Accompanied by five autograph letters from Payne to Zantzinger, signed 27 October 1849 – 4 May 1851. Washington, DC, 1851. The poem is written on a sheet of stationery, 8 x 6 1/2 inches embossed at the edges, and mounted on a larger sheet (9 x 8 3/4 inches); a small newspaper clipping accompanies the poem and notes that this particular copy was loaned by Mrs. Zantzinger to the Smithsonian Institution to be exhibited at the National Museum. The accompanying letters (12mo and 8vo, nine total pages, approximately 800 words) are all addressed to William C. Zantzinger (1818-1878); four of the letters are still enclosed in their mailing envelopes, three of which have canceled Benjamin Franklin five cent stamps, among the first general issue postage stamps available for use throughout the United States. The sheet on which the poem is written is age-toned; otherwise, a very good lot. (7189). Item #59184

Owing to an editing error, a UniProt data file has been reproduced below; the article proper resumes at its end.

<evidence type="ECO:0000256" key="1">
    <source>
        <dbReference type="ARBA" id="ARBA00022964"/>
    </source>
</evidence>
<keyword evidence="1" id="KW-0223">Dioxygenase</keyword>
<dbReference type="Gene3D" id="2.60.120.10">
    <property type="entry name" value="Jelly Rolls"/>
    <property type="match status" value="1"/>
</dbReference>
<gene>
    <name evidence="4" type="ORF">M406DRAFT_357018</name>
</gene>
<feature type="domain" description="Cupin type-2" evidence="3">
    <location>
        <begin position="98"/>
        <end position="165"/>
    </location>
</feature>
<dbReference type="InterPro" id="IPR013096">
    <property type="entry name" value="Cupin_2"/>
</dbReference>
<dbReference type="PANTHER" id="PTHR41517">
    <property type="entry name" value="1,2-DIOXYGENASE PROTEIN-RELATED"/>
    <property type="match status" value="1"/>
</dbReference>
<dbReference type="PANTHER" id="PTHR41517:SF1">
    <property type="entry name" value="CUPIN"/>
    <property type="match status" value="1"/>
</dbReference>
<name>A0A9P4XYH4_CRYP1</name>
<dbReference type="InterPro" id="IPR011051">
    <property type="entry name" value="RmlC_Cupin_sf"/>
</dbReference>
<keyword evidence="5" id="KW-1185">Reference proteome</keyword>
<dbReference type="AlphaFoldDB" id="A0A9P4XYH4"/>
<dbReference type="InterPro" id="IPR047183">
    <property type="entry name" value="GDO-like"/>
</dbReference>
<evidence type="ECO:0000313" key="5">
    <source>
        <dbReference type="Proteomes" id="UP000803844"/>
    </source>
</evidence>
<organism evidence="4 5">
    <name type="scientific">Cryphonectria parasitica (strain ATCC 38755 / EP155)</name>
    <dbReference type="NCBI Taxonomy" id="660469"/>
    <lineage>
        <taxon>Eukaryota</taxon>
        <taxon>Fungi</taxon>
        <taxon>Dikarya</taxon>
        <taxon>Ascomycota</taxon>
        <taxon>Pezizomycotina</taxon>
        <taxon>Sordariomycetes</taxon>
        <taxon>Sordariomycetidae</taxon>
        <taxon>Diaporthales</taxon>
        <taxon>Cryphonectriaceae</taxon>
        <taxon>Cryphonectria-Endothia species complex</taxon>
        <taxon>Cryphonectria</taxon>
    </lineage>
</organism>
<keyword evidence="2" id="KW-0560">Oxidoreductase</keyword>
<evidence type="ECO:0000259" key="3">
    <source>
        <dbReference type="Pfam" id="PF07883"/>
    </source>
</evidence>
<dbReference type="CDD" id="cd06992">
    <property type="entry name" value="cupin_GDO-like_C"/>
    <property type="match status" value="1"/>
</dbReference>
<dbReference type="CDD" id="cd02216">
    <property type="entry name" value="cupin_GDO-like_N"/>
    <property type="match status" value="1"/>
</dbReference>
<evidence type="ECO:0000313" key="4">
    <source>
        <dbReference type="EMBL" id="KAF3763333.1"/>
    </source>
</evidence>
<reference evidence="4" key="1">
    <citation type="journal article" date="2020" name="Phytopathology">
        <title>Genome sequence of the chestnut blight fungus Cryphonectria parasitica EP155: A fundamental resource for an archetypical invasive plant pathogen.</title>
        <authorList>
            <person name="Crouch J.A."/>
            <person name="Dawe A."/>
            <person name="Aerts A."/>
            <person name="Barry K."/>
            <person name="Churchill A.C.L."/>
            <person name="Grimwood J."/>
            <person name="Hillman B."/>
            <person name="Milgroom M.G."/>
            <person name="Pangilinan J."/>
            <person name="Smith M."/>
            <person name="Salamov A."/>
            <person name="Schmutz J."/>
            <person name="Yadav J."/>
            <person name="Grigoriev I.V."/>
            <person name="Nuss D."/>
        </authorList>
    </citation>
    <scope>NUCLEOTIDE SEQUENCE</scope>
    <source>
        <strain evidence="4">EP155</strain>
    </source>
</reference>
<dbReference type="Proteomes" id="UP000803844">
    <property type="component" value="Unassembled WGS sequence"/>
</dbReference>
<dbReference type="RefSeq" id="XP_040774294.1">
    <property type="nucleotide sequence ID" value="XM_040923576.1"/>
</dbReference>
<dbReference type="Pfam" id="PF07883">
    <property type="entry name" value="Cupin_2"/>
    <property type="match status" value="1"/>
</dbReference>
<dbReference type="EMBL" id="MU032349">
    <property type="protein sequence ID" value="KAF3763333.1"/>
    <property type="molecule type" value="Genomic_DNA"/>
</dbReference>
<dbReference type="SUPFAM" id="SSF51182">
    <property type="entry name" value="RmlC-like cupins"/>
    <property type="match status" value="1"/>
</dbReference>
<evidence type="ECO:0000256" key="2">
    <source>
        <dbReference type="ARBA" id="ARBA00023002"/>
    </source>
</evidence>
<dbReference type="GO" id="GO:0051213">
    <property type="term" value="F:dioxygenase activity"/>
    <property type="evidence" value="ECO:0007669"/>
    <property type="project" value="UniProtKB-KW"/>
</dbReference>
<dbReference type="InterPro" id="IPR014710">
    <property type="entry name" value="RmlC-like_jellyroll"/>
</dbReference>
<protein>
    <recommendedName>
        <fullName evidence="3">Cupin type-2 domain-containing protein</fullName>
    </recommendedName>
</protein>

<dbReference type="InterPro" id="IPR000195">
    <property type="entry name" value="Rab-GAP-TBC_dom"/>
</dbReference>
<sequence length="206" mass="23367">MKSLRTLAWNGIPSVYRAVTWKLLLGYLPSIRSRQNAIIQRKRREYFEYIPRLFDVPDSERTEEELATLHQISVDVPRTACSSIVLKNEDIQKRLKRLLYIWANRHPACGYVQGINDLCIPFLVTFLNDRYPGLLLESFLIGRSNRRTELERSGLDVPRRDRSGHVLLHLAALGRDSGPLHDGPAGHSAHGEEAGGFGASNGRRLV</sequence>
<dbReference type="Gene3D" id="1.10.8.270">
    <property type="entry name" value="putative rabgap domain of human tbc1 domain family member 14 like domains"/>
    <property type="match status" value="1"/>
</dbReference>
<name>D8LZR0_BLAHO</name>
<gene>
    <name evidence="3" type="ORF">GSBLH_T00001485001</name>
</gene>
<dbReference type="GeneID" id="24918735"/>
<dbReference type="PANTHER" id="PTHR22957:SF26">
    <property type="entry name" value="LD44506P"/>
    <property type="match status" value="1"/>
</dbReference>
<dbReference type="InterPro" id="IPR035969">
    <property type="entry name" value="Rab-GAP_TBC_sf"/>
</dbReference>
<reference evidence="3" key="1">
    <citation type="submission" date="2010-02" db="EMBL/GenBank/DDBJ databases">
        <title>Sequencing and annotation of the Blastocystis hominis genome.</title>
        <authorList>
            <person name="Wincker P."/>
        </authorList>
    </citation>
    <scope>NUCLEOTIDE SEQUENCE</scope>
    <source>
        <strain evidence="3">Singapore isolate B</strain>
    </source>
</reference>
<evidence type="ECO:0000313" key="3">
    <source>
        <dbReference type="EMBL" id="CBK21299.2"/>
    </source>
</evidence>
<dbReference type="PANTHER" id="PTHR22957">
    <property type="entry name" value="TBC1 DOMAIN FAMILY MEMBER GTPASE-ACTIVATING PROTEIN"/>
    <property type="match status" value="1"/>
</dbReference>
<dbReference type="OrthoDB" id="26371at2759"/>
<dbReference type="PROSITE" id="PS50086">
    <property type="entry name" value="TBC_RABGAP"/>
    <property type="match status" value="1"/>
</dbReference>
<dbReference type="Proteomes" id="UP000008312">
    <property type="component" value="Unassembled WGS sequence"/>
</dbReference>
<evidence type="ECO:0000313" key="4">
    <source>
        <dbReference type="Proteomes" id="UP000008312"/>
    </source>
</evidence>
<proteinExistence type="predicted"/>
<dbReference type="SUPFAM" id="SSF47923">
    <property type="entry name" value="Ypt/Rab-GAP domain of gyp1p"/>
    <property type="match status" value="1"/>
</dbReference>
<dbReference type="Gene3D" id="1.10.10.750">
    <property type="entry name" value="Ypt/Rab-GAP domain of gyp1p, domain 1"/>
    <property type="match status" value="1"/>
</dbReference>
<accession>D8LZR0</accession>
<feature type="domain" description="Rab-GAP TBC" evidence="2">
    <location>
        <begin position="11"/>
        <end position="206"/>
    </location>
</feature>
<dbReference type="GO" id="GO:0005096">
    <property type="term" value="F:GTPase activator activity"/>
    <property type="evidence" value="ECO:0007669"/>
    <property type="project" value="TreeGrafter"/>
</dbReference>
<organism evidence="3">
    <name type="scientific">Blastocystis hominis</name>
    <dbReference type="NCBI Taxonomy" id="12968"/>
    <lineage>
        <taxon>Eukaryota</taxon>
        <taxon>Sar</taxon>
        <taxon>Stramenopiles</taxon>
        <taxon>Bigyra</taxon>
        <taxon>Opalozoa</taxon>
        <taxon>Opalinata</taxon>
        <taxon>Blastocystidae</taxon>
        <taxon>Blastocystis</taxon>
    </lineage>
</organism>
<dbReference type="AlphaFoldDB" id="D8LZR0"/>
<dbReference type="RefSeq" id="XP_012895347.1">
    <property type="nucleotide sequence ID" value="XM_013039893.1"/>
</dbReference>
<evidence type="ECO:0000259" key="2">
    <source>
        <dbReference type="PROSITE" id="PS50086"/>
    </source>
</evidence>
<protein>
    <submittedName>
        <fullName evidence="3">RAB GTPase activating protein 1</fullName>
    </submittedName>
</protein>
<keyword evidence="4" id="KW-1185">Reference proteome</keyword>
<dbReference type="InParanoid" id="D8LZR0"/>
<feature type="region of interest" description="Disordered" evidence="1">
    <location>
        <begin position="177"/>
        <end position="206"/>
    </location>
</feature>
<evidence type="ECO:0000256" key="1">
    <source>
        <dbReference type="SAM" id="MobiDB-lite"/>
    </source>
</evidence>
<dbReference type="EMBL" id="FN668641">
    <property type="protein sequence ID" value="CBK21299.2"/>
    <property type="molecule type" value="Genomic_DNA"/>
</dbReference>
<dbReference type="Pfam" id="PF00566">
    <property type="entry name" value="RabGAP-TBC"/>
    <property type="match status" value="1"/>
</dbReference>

John Howard Payne (born in New York City but reared in Boston) was an American actor, poet, author and diplomat. He is best remembered for composing "Home, Sweet Home." He was charming, temperamental and his lack of business acumen often left him in financial distress. Early success as an actor led him to try his talents on the London stage, though he found more work as a playwright. His composition "Home, Sweet Home," originally performed as part of a play that he wrote in England for Charles Kemble was wildly successful both in the United States and abroad, but he did not obtain economic stability from it. He returned relatively penniless to the United States in 1832, but the popularity of his song became his introduction into social circles where there were people willing to help him. One of his champions was Daniel Webster who successfully lobbied President Tyler to give him a post as the American consul to Tunis in 1842. With the election of President Polk in 1845, Payne was recalled (see DAB). The letters in this group all indicate his desire to regain his consular post, and emphasize his difficult financial situation. William Zantzinger, the recipient of Payne's letters, was Daniel Webster's personal secretary. In the first letter (dated New York, Oct. 27, 1849) Payne thanks Zantzinger for his “kind and effective activity in relation to my money.” He complains that his replacement in Tunis [Samuel Davies Heap] was “not content with clipping me out of the interest and indemnification, a new claim is trumped up to diminish my receipts, by a pretense that more rent [from his time in Tunis] remained unsettled than I had allowed for." The next letter (dated New York, Dec. 1, 1849) again discusses money problems. “It happens singularly enough that Mrs. Dyson’s is the only account upon which I have been dunned since I got my money. Everyone else has waited for me to move. I have paid away a very large portion of what I got, and shall only retain enough in hand to clear me through a new experiment of a few weeks in Washington.…" Two more from New York in early 1850 announce his plans to come to Washington to try to find work. By the final letter, dated New York, May 4, 1851, he has succeeded in getting his consul post back and notes “By the time this reaches you … I shall be off in the Humboldt for Havre." Payne died in Tunis in 1852, and was replaced by his nemesis Heap. Over thirty years later, philanthropist W.W. Corcoran paid to have his body returned to the United States. "Home, Sweet Home" continued to be a popular song long after Payne's death, and a favorite of soldiers during the Civil War. President Lincoln requested the Italian opera singer Adelina Patti perform it when she visited the White House in 1862.